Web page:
grew to an extrordinary size, and was found in great abund-
ance. The arbutus was no, less esteemed among the au-
cients for its pleasant ... than for its fruit, as may be dis-
covered from the poets, and particularly from Horace, the
admirer and best judge of whatever is elegant in retirement.
Thy isle, gay green, of never-fading dye,
Spreads Nature's comeliest wardrobe to the eye
And when the honours of the groves are shed,
Midst the pale ruin lists its blooming head :
Now o'er the glassy and pellucid stream,
Throws the mild lustre of the emerald beam;
Qne everlasting smile of joy it wears, . . .
And winter's sickly, drear dominion, cheers.
A little beyond Arbutus Island, on the opposite
side of the lake, the visiter reaches Coffin Point; and
as soon as he has doubled it, he discovers that it is
the end of a very long narrow promontory, and stands
at the mouth of a large bay or inlet, which runs
inland for a considerable distance, and receives at its
termination or head, the little river of Derricunnihy
Mountain, or the river Kavoge as it is called. The
cascades on this river far surpass, both in beauty
and volume, all others at Killarney, being, in gene-
ral, the best supplied with water. They lie concealed
from the lake, being situated in the depths of a thick
wood; and the numerous rocks and thick tangled
underwood which intervene, render the approach to
them a task of some difficulty.
At the western end of the lake lies the little cluster
or archipelago of the Seven Islands, which are beau-
tiful in themselves, and so grouped as to form a
delightful assemblage. They are all lofty and rise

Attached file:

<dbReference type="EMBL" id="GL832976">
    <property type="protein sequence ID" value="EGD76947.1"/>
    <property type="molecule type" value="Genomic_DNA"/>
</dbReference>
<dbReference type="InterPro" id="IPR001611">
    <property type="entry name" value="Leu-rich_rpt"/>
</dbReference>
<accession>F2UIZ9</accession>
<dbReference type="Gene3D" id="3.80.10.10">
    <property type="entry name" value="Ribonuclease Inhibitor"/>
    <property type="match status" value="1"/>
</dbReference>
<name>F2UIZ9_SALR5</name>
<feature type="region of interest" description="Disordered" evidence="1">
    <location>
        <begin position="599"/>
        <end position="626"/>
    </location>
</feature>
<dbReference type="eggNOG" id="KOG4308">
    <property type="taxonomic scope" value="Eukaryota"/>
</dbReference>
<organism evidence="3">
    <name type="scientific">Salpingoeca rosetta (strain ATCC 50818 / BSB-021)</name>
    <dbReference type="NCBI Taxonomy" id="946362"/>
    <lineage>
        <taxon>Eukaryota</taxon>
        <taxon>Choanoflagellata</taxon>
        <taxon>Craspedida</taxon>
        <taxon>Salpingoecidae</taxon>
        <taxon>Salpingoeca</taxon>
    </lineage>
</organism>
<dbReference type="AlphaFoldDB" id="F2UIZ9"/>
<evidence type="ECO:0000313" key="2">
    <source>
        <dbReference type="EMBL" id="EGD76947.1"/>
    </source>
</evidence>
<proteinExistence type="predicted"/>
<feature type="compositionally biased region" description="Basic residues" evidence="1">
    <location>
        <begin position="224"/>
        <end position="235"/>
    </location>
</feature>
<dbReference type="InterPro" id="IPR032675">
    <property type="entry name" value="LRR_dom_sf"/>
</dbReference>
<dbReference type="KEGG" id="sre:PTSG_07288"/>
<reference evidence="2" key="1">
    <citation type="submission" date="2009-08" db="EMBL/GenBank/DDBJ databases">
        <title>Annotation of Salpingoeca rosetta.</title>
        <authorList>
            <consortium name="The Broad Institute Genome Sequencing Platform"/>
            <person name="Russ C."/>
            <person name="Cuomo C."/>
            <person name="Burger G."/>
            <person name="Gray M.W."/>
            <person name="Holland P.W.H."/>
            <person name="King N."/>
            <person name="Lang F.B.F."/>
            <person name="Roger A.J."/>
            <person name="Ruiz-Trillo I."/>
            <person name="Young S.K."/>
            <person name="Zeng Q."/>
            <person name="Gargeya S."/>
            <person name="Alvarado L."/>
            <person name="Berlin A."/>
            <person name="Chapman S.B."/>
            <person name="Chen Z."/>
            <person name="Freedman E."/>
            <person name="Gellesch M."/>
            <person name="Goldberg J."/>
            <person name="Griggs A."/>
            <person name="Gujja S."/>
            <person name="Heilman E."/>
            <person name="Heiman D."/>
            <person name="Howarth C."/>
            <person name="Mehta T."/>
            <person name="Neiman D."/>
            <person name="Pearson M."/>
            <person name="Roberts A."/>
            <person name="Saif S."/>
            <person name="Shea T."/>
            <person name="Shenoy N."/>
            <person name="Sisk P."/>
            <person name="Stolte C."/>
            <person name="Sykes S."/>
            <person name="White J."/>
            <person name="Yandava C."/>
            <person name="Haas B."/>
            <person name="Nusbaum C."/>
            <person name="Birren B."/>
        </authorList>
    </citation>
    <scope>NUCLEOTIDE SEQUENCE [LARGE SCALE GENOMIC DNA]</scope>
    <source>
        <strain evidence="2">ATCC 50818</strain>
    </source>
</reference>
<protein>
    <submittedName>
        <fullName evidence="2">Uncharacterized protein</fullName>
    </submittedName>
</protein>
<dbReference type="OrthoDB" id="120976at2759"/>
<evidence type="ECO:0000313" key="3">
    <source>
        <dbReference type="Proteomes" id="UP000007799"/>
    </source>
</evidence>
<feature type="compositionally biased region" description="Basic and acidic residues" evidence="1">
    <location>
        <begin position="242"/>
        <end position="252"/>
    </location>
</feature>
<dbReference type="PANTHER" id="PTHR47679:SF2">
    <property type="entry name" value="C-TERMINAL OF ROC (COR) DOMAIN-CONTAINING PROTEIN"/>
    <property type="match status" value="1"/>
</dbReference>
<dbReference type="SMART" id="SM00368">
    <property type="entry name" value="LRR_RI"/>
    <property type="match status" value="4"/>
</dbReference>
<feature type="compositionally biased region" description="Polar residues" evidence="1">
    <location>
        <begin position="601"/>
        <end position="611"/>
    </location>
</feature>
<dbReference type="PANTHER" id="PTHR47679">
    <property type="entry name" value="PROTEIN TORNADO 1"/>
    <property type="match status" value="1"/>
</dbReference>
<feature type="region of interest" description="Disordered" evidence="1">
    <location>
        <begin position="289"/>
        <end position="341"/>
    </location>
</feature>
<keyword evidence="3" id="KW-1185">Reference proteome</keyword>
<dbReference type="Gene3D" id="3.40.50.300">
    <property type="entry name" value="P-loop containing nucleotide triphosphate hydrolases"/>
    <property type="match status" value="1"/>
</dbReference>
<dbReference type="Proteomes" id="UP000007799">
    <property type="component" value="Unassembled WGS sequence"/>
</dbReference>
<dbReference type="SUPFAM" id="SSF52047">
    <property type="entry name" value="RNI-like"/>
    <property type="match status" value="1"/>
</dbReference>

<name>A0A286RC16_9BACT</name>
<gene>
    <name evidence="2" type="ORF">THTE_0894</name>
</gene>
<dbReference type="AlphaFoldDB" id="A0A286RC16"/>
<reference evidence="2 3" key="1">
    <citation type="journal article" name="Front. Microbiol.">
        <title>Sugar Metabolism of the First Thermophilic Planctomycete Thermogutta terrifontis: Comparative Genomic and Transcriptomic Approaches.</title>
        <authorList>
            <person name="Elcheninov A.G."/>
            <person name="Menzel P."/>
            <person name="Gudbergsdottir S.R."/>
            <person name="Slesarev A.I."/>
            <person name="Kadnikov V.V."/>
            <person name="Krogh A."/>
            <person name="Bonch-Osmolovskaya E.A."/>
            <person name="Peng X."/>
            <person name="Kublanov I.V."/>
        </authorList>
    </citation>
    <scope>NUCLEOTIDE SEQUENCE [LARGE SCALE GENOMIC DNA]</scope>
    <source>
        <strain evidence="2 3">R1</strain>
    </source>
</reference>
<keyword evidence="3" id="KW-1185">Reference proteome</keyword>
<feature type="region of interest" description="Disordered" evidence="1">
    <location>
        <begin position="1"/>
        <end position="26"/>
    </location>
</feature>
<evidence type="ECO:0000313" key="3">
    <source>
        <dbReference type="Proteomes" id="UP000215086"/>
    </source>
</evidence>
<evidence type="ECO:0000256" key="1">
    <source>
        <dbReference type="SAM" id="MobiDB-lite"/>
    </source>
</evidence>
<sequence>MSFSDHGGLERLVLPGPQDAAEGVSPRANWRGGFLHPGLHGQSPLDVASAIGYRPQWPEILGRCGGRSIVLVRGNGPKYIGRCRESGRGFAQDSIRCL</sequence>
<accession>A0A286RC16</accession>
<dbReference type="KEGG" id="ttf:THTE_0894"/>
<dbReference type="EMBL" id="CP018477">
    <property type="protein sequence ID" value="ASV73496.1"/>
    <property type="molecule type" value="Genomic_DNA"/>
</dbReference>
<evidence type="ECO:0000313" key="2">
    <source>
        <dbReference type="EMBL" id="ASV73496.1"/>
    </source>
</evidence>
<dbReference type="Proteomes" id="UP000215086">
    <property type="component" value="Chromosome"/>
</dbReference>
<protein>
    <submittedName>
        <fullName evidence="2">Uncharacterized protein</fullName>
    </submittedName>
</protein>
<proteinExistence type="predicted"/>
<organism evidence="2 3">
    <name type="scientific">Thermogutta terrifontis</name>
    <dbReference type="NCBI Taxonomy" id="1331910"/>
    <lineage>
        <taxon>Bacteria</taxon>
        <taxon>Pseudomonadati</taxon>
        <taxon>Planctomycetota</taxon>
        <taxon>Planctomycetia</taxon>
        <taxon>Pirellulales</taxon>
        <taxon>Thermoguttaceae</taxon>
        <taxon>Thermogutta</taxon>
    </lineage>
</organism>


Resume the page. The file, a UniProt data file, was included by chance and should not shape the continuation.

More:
very boldly from the water upon rocky bases, whose
bold broken crags in many places overhang the lake,
which “seem to forbid the approach of human foot-
steps, and consecrate them to their native ospreys
and eagles.” - -
The largest of these islands is called Roman's or
Ronayn's Island; and a visit to it forms an essential
part of the regular tour of the lakes. It is richly
wooded with oak, arbutus, and other trees, and is
accessible at only one spot, namely, close to the cot-
tage. Hence a path winding round the rocks leads
to an eminence or sort of natural terrace on the
summit of an island, about thirty feet above the sur-
face of the water.
No power of language, (says Mr. Weld,) is adequate to
convey an idea of the wildness and variety of the view
which opens from this spot. The lake is seen in all its in-
tricate windings studded with islands, and bounded by im-
mellse mountains-
With woods o'erhung and shagg’d with mossy rock,
Whence on each hand the gushing waters play,
And down the rough cascades white dashing fall,
Or gleam in lengthened vistas through the trees.
Not a single habitation, not a trace of man's labour can
be discovered in any part of this vast amphitheatre. . .
It is scarcely possible to enter the confines of this seques-
tered and enchanting region, without feeling the influence
of a spell which abstracts the mind from the noise and folly
of the world, and banishes for the moment the desire of
returning to the gay and busy scenes of human life.


It is from Ronayn's Island that the view represented in our engraving is taken : the large mountain in the background is that which bears the name of Derricunnihy. The surface of the island is covered with successive layers of the decayed vegetable

matter, which is furnished by the trees, and the ap-
pearance of which is deserving of notice.
In traversing this island, (says an anonymous writer.) I
observed it was carpeted over with a thick covering of
decayed leaves and boughs. I could easily discover the
strata of the several past years by the different degrees of
putrefaction : till near the bottom, where the dissolution
was more complete, they were cemented into one uniform
II) ass condensed by the pressure above, and so swoln by the
rains and moisture as not to be at all distinguishable. As
the decay was more perfect, the colours declined more per-
ceptibly from the original lighter tints, ending in the bot-
tom in as perfect a black as I ever saw in any of our bogs.
The similitude of the contexture as well as the colour,
convinced me that the black bogs wi which Ireland
abounds, have been formed by the same process: a process
which is probably forwarded by the continual moisture and
rains in a climate neither burnt up by scorching heats, nor
congealed by the rigours of cold.
The similarity here spoken of between the mass of
decayed vegetable upon this island and the peat of